Saudi Arabia's Seven to invest $13bn to develop entertainment destinations in the kingdom

Construction on first project begins in capital Riyadh as country aims to boost tourism potential

Saudi Entertainment Ventures, better know as Seven, is planning to develop new entertainment destinations in the kingdom in partnership with major international brands. Photo: Seven
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Saudi Entertainment Ventures (Seven), a wholly owned unit of the Public Investment Fund, is planning to invest 50 billion Saudi riyals ($13.3 billion) to develop 21 integrated entertainment destinations in 14 cities in Saudi Arabia as the Arab world’s largest economy continues to focus on diversifying away from oil.

The new destinations will be developed in partnership with major international brands such as Clip ‘n Climb, Warner Bros Discovery, Mattel, known for its Hot Wheels brand and Hasbro.

Construction on the first entertainment destination has started in the Al Hamra district of Riyadh, the company said in a statement on Wednesday.

“We believe that the entertainment sector in Saudi Arabia is full of opportunities and plays an important role in the growth of the local economy,” said Abdullah AlDawood, chairman of Seven.

“It also forms a strong basis for creating jobs and is a strong driver for a large number of other economic sectors including the local tourism sector. We will provide opportunities for local SMEs, develop Saudi talent, localise technical expertise and transfer knowledge through our global partnerships.”

Saudi Arabia, the world's biggest oil exporter, is rapidly transforming its economy as it aims to reduce its dependence on oil, nurture domestic industries, boost jobs and diversify revenue.

The kingdom is developing a number of tourism projects, including Neom, a $500 billion futuristic city comprising a nature reserve, coral reefs and heritage sites on several islands along the Red Sea, and Qiddiya, a huge entertainment and sports project in Riyadh.

The Red Sea Development Company is also building a mega-tourism project on Saudi Arabia’s west coast.

Saudi Arabia approved a new tourism law this year to boost the development of the tourism sector and attract more investment. It seeks to raise the economic contribution of the tourism sector from 3 per cent of gross domestic product to 10 per cent by 2030.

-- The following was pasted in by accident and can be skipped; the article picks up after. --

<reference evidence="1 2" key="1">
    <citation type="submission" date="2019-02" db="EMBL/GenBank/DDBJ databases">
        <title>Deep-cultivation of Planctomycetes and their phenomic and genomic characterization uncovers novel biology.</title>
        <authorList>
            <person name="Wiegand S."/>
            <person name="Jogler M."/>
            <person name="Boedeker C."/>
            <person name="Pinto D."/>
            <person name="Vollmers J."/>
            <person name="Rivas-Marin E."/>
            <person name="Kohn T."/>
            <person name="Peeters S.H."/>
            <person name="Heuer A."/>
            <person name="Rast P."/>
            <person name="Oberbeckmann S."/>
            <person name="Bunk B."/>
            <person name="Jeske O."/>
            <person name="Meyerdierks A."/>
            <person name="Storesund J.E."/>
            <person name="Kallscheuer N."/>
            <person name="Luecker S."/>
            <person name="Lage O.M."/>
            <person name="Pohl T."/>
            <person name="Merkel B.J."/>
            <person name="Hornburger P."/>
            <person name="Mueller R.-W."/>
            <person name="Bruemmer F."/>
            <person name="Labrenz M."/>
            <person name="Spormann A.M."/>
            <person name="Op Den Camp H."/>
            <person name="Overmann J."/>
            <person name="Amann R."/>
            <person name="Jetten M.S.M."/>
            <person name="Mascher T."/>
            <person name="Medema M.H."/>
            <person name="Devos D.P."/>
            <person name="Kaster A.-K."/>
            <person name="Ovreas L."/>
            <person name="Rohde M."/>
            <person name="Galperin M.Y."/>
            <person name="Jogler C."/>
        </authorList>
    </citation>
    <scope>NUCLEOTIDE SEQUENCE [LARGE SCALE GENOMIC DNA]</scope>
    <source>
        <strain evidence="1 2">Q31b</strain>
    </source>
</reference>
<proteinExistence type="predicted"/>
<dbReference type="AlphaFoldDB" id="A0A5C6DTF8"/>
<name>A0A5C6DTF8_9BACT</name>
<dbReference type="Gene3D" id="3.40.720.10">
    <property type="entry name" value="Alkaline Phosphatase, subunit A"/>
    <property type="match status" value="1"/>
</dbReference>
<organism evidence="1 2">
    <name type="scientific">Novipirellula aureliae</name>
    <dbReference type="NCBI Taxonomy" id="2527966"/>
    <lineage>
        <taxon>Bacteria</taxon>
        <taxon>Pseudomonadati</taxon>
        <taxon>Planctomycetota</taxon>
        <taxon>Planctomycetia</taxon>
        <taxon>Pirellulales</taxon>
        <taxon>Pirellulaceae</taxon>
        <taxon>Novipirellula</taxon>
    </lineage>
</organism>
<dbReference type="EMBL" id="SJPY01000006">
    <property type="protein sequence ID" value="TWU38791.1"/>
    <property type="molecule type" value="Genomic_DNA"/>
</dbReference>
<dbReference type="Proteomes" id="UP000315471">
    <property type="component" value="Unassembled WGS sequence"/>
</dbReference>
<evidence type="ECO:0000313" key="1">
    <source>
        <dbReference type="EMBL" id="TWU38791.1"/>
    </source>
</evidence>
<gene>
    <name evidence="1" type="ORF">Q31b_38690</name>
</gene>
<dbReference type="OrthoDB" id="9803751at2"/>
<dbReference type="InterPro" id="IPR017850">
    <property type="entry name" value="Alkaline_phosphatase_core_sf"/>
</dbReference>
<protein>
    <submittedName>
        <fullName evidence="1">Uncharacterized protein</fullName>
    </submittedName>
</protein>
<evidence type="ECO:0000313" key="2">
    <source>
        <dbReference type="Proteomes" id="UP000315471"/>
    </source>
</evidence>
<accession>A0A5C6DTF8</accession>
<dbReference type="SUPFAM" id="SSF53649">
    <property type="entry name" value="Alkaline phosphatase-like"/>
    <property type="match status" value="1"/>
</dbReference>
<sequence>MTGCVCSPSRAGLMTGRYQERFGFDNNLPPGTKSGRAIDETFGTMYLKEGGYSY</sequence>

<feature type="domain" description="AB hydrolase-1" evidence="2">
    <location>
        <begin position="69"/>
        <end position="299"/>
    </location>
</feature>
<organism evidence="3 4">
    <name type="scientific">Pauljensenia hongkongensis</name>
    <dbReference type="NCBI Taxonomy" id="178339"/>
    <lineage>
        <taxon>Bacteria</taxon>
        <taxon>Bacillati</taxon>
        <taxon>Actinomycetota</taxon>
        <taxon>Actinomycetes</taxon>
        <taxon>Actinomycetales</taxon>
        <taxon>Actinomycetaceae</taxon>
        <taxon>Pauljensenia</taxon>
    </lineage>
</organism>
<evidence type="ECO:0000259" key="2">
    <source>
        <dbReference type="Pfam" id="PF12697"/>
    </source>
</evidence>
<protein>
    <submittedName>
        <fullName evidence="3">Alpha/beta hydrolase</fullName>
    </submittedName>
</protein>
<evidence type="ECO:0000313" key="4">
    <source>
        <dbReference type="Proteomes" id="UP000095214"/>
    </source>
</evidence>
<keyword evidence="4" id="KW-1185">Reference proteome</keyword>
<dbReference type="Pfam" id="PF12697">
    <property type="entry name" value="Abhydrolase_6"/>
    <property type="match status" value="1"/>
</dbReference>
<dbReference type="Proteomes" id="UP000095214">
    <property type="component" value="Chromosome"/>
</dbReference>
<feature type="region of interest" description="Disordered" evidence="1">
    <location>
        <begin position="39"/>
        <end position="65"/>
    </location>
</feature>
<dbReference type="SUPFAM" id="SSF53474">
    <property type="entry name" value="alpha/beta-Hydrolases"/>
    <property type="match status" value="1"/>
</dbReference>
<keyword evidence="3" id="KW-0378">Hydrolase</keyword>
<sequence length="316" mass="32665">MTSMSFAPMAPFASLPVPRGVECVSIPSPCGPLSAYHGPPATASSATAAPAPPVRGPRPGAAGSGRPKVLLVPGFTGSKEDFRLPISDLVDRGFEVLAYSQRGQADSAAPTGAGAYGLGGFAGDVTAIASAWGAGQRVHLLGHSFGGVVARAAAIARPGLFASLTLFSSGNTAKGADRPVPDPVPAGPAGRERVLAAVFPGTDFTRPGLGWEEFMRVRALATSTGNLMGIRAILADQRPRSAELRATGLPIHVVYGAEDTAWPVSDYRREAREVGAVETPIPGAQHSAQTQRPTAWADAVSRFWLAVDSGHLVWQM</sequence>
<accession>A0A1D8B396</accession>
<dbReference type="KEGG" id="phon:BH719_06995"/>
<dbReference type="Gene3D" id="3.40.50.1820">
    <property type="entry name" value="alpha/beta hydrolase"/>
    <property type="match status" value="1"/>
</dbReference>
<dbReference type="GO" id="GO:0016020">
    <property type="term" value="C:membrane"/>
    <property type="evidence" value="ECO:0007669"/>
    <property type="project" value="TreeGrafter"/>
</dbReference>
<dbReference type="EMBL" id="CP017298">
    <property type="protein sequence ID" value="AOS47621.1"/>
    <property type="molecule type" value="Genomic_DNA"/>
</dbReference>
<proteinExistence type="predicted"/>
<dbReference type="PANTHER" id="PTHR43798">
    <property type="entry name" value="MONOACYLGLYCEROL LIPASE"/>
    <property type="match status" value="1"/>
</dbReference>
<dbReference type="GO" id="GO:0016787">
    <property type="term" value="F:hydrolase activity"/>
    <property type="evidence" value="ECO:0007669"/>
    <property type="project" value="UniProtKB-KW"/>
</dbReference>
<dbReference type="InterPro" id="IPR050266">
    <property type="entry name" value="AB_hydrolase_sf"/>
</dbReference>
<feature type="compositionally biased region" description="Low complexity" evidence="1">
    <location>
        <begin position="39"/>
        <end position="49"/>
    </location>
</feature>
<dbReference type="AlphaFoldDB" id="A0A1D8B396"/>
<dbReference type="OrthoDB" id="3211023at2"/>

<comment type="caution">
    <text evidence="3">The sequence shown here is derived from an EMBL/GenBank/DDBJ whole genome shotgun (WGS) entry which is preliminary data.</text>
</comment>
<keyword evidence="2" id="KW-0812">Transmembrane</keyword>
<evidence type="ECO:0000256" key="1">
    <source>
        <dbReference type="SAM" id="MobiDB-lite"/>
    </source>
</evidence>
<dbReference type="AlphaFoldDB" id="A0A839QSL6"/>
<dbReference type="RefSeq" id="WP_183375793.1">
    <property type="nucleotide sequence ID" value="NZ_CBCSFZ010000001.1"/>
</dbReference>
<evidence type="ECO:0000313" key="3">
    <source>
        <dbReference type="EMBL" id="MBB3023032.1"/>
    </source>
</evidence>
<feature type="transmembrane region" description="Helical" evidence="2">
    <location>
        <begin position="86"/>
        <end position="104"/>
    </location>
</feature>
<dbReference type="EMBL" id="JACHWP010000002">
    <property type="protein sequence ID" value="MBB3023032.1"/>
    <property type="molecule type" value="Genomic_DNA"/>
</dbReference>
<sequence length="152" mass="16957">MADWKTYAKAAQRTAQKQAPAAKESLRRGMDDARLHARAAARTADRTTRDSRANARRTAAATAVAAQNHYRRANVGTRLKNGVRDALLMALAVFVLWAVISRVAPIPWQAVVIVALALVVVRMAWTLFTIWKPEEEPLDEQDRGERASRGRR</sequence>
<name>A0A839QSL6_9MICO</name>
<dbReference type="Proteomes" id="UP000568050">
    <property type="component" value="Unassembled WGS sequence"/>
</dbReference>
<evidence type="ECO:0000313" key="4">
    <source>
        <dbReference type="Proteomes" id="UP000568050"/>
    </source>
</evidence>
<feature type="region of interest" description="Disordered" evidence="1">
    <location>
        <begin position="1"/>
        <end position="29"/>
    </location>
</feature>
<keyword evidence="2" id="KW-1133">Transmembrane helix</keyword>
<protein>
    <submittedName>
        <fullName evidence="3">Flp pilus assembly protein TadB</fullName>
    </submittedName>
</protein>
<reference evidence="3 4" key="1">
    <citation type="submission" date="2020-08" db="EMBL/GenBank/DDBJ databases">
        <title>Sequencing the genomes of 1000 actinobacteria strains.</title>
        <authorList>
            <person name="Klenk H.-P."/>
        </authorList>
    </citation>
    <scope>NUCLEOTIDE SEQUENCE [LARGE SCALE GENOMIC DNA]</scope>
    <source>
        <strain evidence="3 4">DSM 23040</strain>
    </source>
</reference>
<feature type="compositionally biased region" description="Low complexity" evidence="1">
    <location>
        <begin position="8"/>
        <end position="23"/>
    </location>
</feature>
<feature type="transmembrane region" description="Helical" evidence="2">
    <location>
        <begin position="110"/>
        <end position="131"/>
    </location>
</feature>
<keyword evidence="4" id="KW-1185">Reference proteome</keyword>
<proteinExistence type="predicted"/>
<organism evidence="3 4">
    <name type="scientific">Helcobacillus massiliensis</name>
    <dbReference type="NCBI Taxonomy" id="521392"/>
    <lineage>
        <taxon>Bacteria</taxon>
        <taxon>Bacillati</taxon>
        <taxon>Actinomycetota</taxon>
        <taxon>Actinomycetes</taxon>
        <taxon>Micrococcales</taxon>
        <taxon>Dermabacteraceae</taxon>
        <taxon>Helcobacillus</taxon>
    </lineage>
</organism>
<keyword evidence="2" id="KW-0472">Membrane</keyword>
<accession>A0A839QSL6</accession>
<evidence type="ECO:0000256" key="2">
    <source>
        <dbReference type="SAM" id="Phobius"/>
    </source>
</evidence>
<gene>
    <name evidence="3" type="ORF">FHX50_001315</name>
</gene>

Construction on the first entertainment destination has started in the Al Hamra district of Riyadh, Seven said on Wednesday. Photo: Seven

Seven’s new entertainment destination in Al Hamra, which has an investment value of more than 3 billion riyals, is set on ​​more than 90,000 square metres of land with a built-up area of ​​167,000 sq m. Among new features will be a 10-lane bowling alley, indoor skydiving, an indoor karting racetrack, cinemas, restaurants, cafes and shops, the company said.

An indoor adventure centre, an edutainment attraction offering a world of exploration, play and education, Clip 'n Climb, featuring 40 unique challenges, and a Transformers-themed, ride-based attraction will also be part of the new hub in Riyadh.

Saudi Arabia is developing a number of tourist attractions in the country to help diversify its energy sources. Photo: Seven

The company has awarded Indian conglomerate Shapoorji Pallonji to undertake the construction and management of the new destination, which is expected to attract 6 million visitors per year, boosting the tourism potential of the country.

“We are already executing multiple projects in Saudi Arabia and this project will certainly add significantly to our business portfolio and further establish our long-lasting legacy in Saudi Arabia,” said MD Saini, managing director and chief executive of Shapoorji Pallonji.

The kingdom's economy last year started to recovered from the coronavirus-induced slowdown, with economic activity also gaining momentum this year as oil prices rose.

Saudi Arabia's economy is forecast to grow 7.6 per cent this year, after expanding 3.2 per cent last year, according to the latest forecast by the International Monetary Fund.

It expanded by 8.6 per cent in the third quarter of 2022 on the back of higher oil prices, according to flash estimates by the kingdom's General Authority for Statistics last month (Gastat).

Updated: November 30, 2022, 12:22 PM
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